Unpublished Disposition, 878 F.2d 386 (9th Cir. 1989)

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U.S. Court of Appeals for the Ninth Circuit - 878 F.2d 386 (9th Cir. 1989)

Manuel MEDINA, Plaintiff-Appellant,v.M. KENNY; R. Seipulveda; M. Moreno S. Thomson; John F.Cruikshank, Jr. Defendants-Appellees.

No. 88-15773.

United States Court of Appeals, Ninth Circuit.

Submitted*  May 25, 1989.Decided June 22, 1989.

Before MERRILL, EUGENE A. WRIGHT and BEEZER, Circuit Judges.


Manuel Medina, a California state prisoner, appeals pro se the district court's dismissal of his 42 U.S.C. § 1983 complaint, construed as a 28 U.S.C. § 2254 petition for habeas corpus relief, for failure to exhaust state remedies. Medina contends that the court erred in construing his complaint as a petition for habeas corpus and by dismissing it without offering him the opportunity to amend. We agree and reverse.

A state prisoner's challenge to the fact or duration of his confinement in which he seeks immediate release or a shortening of its duration may be raised only by habeas corpus. Preiser v. Rodriquez, 411 U.S. 475, 499 n. 14 (1973); see also Ybarra v. Reno Thunderbird Mobile Home Village, 723 F.2d 675, 681-82 (9th Cir. 1984). Where he files a section 1983 complaint that seeks relief available only under habeas corpus, the district court should construe the complaint to that extent as a habeas corpus petition. Franklin v. Oregon, 662 F.2d 1337, 1347 & n. 13 (9th Cir. 1981).

If the section 1983 complaint seeks both habeas and other relief that is available under section 1983 and the habeas claim is unexhausted, the district court should dismiss the habeas claim while retaining any section 1983 claims. Wolff v. McDonnell, 418 U.S. 539, 554-55 (1974); Ybarra, 723 F.2d at 681-82.

Alternatively, a prisoner may bring a section 1983 action arising from facts which would also support a habeas corpus challenge to the fact or duration of his confinement if he seeks only damages or a declaratory judgment as a predicate to a damage award or injunctive relief other than an injunction ordering his release or shortening the duration of his confinement, and he need not exhaust state remedies before doing so. Wolff, 418 U.S. at 554-55 (proper in a section 1983 action to examine procedures employed in revocation of good time already canceled); Ybarra, 723 F.2d at 682 & n. 5.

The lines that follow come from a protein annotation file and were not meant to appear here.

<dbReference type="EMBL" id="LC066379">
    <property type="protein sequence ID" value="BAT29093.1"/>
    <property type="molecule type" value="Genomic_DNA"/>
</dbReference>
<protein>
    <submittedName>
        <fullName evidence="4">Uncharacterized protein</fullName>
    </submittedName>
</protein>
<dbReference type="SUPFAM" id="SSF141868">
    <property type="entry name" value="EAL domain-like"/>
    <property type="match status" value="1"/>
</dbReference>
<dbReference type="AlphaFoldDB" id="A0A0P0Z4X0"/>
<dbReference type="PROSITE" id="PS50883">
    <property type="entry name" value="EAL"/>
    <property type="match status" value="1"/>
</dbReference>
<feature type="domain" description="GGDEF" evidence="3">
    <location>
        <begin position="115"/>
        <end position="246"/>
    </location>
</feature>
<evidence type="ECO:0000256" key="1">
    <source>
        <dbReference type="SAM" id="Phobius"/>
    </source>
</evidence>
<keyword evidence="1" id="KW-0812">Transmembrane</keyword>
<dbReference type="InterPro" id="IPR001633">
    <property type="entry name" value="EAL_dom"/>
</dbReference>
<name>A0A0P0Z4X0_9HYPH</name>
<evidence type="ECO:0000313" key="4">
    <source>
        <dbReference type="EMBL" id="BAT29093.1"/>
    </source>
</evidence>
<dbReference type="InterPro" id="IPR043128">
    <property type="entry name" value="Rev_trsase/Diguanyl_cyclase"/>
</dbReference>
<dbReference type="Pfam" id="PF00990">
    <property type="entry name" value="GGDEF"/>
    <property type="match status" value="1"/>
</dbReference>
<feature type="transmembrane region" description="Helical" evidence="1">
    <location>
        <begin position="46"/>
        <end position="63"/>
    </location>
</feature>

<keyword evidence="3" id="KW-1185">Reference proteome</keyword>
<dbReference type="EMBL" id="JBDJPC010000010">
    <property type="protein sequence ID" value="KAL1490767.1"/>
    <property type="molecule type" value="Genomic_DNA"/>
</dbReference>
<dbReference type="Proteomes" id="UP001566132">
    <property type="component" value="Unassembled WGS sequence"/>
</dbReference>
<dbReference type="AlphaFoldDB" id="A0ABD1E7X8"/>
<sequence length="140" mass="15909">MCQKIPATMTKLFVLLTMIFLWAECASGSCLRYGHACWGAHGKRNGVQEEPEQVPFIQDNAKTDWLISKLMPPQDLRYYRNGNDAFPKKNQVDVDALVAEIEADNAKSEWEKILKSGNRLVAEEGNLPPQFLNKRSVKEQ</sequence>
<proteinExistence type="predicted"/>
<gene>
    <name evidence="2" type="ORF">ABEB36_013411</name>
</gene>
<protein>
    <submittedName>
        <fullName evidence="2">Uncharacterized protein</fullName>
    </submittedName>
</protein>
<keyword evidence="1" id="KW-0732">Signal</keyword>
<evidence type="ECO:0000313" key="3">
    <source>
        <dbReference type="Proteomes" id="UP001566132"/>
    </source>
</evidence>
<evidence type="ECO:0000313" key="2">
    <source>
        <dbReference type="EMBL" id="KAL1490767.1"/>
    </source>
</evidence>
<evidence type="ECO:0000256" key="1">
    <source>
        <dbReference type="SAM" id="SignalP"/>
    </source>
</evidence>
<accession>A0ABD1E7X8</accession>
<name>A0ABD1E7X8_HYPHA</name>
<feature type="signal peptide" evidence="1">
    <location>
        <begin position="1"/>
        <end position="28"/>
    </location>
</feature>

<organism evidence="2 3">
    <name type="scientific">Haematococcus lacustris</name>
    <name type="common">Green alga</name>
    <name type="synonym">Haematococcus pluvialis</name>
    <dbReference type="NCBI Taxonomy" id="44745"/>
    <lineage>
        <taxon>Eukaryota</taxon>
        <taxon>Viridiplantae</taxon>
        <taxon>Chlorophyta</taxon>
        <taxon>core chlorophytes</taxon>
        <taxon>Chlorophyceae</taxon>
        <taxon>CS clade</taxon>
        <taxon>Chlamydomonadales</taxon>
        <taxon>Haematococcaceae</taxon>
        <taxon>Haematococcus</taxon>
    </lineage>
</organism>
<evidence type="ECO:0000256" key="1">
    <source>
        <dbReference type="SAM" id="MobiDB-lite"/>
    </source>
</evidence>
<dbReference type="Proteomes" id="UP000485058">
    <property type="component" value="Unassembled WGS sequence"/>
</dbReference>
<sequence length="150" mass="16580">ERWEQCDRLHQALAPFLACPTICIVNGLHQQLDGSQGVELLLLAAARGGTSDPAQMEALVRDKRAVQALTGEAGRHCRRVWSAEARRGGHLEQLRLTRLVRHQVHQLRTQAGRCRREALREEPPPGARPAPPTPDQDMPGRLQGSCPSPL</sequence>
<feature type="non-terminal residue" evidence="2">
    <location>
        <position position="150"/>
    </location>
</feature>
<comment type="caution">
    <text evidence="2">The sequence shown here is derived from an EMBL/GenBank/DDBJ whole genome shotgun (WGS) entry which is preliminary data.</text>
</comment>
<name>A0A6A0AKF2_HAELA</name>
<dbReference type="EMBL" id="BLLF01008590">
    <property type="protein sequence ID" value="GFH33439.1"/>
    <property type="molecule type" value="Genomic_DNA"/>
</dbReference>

Here, Medina seeks neither immediate release nor a reduction in the duration of his confinement. Rather, he wants monetary damages and injunctive relief. To the extent that he seeks monetary damages because of defendants' failure to provide him with exculpatory evidence, this claim was properly brought under section 1983. See Ybarra, 723 F.2d at 678 (section 1983 action for damages for failure to preserve Brady material).

The injunctive relief sought is the release of records to the court. Although Medina alleges that these records contain exculpatory evidence, the release of the records alone will not require Medina's immediate release. The action was properly brought under section 1983. See Wolff, 418 U.S. at 554-55.

Because the court erred in construing Medina's section 1983 complaint as a petition for habeas corpus, the case must be remanded for further proceedings.1 



The panel unanimously finds this case suitable for disposition without oral argument. Fed. R. App. P. 34(a); 9th Cir.R. 34-4


This disposition is not appropriate for publication and may not be cited to or by the courts of this circuit except as provided by 9th Cir.R. 34-4


Medina's motion for the production of documents pursuant to Rules 34 and 45 of the Fed. R. Civ. P. is denied. Medina apparently believes he has a Houston v. Lack, 108 S. Ct. 2379 (1988), problem and needs access to the prison mail log in order to remedy it. There is, however, no problem with the timeliness of this appeal